Tip for the best scent, cut stems just as the bud opens and keep in cool water in a dark room for a few hours. Recut at an angle.

The short, dense form of flowers, makes it an excellent choice for a border or low hedge, or in front of a mixed shrub border, where it will receive an abundance of morning sunlight but will be protected from the hot afternoon sun, especially in mid-summer.

For continued flowering, fertilize them, at least, three times a year, keep well watered.

Prune in late winter, to reduce the bush to about one-third to encourage new growth, fertilize established roses when the leaf growth starts to appear.

Tips – Rose Diseases

Powdery Mildew – The first signs of this disease are the appearance of white or greyish white spots on the young leaves and stems. These spread rapidly and very soon affect leaves stem and the buds, giving them the appearance of being dusted with powder.

Black Spot – A virulent rose disease if not checked, this is particularly rifle in humid, atmosphere and high temperatures. It appears as random black or purplish-brown spots on the upper surface of the almost fully grown leaflets which eventually yellow and drops.

Rust – The fungi have several forms will unless checked defoliate a bush. The rust spore roots enter into the leaf structure itself. The first visible stage occurs as small rust-colored pustule like swellings on the under surface of the leaves

The rose will need spraying. It is wise to collect and destroy the fallen leaflets, it will help to reduce the incidence of these diseases.




  1. well you really did a fantastic job on this Rose post. what a resource. This will likely be a big help to many folks – esp anyone wanting to plant these.
    even with the hardy and carefree varieties – I stay away from roses from bad past experiences. Had some with blight and then our first home we inherited them and it was too much for a young me. also, my garden is sensitive with molds and stuff – so it is just easier to plant easy shrubs and whatnot.
    oh and quick question – regarding the
    Rosa Rubiginosa Hips….
    is this what is added to vitamin c?
    and is that a fruit at the top?
    I am so curious

    Liked by 1 person

    • Hi, Very interesting subject roses.
      Rose hips have a high vitamin C content, they are pressed and filtered to make rose hip syrup.
      About the fruit at the top, that is the unpicked flower gone to seed, I pick those rosehips and eat them raw, they are a quick way to get Vitamin C. Hope this was helped and thanks for asking the questions.

      Liked by 1 person

  2. I am old enough to have gone to secondary school when the more able pupils were put to learning Latin, which I studied throughout my time there, as well as French. The Romans (Italians in practice) colonised the rest of Italy and Western Europe, and so their languages are full of Roman words and phrases, especially France, Spain and Portugal which they over ran early on. Later they had to stop the Germanic tribes invading their empire so they conquered some of them and a bit of Latin seeped into those languages as well. So rose comes from rosa. The Celts (Brits) may have adapted the word from Latin too after the Romans sought to colonise them – not altogether successfully.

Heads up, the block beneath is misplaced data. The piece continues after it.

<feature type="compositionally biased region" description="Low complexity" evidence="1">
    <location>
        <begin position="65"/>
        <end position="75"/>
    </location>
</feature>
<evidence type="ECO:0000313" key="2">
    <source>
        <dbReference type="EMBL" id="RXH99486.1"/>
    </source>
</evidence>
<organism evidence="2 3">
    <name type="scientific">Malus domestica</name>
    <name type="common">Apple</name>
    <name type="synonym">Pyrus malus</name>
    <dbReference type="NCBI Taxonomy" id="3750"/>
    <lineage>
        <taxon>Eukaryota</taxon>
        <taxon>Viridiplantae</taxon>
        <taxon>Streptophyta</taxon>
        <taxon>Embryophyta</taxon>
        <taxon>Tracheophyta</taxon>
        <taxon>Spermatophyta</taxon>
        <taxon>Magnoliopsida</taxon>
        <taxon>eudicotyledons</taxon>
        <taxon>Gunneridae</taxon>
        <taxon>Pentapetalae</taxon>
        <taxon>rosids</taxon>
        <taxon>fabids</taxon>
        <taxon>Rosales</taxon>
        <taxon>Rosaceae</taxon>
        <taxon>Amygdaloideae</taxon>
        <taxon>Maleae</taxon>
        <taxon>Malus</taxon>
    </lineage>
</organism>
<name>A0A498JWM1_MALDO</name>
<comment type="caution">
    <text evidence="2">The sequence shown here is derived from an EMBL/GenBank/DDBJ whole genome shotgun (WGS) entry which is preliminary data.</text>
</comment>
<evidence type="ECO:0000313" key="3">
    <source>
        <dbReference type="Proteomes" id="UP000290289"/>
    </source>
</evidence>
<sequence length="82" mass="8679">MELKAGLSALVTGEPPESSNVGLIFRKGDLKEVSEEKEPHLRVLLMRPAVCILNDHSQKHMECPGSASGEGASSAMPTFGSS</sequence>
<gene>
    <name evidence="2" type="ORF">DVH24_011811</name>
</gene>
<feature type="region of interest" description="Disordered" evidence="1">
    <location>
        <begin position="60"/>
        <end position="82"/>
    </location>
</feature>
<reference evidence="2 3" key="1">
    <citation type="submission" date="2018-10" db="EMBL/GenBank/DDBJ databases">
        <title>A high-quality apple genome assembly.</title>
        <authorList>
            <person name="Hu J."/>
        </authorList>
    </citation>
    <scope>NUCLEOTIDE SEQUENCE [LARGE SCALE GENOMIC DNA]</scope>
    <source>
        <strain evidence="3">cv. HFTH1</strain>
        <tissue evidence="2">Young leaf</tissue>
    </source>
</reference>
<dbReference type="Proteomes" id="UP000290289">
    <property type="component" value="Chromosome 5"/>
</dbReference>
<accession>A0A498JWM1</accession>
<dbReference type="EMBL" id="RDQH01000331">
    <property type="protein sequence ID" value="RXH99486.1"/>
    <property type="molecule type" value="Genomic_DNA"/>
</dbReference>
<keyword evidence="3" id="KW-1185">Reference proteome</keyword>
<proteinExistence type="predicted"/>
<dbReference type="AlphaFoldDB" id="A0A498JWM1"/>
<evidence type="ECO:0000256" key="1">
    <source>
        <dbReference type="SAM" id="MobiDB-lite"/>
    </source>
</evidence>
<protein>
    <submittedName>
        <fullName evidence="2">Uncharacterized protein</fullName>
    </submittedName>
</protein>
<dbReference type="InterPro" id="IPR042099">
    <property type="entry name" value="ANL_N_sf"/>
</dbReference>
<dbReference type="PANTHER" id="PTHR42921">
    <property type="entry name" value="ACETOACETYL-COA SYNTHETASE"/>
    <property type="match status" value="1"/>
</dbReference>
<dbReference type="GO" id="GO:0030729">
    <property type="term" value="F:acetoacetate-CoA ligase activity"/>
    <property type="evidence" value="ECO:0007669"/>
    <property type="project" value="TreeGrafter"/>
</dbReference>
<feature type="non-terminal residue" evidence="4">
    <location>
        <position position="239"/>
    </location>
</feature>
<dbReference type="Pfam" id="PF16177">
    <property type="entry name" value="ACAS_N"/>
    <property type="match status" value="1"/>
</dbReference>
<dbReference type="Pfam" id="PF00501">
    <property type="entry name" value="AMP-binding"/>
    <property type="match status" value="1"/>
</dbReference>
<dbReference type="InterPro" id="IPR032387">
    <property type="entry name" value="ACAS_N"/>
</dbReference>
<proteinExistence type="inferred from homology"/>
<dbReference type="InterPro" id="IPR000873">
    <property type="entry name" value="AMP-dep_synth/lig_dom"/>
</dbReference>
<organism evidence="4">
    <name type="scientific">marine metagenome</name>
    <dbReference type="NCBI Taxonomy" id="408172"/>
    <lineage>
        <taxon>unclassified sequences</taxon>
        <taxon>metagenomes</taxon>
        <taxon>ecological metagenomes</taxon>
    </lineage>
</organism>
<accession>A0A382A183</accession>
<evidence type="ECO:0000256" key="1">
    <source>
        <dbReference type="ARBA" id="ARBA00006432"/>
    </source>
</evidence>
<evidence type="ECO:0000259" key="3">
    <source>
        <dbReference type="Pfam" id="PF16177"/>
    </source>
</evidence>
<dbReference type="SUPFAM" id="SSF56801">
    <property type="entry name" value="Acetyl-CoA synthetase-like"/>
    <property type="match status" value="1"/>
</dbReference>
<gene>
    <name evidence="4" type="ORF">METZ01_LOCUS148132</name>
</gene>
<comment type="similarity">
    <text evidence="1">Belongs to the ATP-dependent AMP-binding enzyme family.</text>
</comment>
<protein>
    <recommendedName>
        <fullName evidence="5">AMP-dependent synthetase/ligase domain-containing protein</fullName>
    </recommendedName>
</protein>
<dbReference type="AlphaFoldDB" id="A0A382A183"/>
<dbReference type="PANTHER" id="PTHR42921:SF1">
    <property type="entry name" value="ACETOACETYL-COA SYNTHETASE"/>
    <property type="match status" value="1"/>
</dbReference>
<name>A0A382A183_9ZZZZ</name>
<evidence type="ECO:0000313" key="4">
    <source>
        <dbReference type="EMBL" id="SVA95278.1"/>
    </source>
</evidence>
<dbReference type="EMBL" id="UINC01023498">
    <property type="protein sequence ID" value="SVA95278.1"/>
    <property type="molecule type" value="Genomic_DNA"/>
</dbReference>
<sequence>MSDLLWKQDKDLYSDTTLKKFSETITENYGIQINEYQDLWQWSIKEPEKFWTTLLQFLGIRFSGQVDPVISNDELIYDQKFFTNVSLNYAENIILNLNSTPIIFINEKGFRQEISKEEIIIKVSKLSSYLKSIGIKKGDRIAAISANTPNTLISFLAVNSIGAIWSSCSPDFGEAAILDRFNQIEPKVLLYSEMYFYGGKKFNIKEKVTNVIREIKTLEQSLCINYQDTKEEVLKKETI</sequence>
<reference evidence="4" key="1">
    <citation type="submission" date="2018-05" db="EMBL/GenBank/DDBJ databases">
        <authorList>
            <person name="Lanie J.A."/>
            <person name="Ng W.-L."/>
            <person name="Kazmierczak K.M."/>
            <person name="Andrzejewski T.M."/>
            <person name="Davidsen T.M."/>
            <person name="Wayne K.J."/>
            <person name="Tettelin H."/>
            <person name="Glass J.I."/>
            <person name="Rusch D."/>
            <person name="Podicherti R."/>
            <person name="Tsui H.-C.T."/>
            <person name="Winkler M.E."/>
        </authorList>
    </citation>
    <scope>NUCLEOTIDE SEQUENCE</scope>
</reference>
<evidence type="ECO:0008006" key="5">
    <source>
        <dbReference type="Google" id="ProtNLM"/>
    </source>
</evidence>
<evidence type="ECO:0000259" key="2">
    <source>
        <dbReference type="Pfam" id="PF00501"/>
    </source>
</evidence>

Liked by 1 person

  3. I agree with the above, Elsie; this has been a very educational post with lots of research.
    I shouldn’t think the perfume would change with the type of feed the roses were given, but, I’d love to know for sure.
    One of our neighbours has roses. All he seems to do is prune them, very hard, once a year and they bloom gloriously. He probably does a lot more than that; I’m sure they need quite a bit of care. I’ve never been tempted to try. I go for the more self maintaining plants like geraniums and impatiens. Not very exotic, but, I haven’t been able to kill them yet… 🙂

    Liked by 2 people

    • Yes, Carolyn, it does take time working with roses to keep them healthy, even sparrows ruin ours by eating the young leaves as they start growing, leaving them leafless.
      Hope you are having a blessed week.

      Liked by 1 person

      • “even sparrows ruin ours by eating the young leaves”. My goodness, I would never have imagined that happening.
        I’m having a very interesting week of ‘learning’.. haha… Ever onwards, ever upwards, as the saying goes..
        Hope your week is going well, too.

        Liked by 1 person

  4. Wonderful post on roses. I have five big climbing roses in my garden with wonderful names like..Peace, Valentine, Iceberg etc. The scent and display is a delight to all who pass – and to me.

    Rosa is indeed Latin and it was then given similar names by other countries according to their language. French, Spain, Italy, Portugal……are Latin based languages. Latin does of course exist in Other languages as well. As does many Greek words. Fascinating is the travel of languages as it also represents the travel of people.

    Liked by 2 people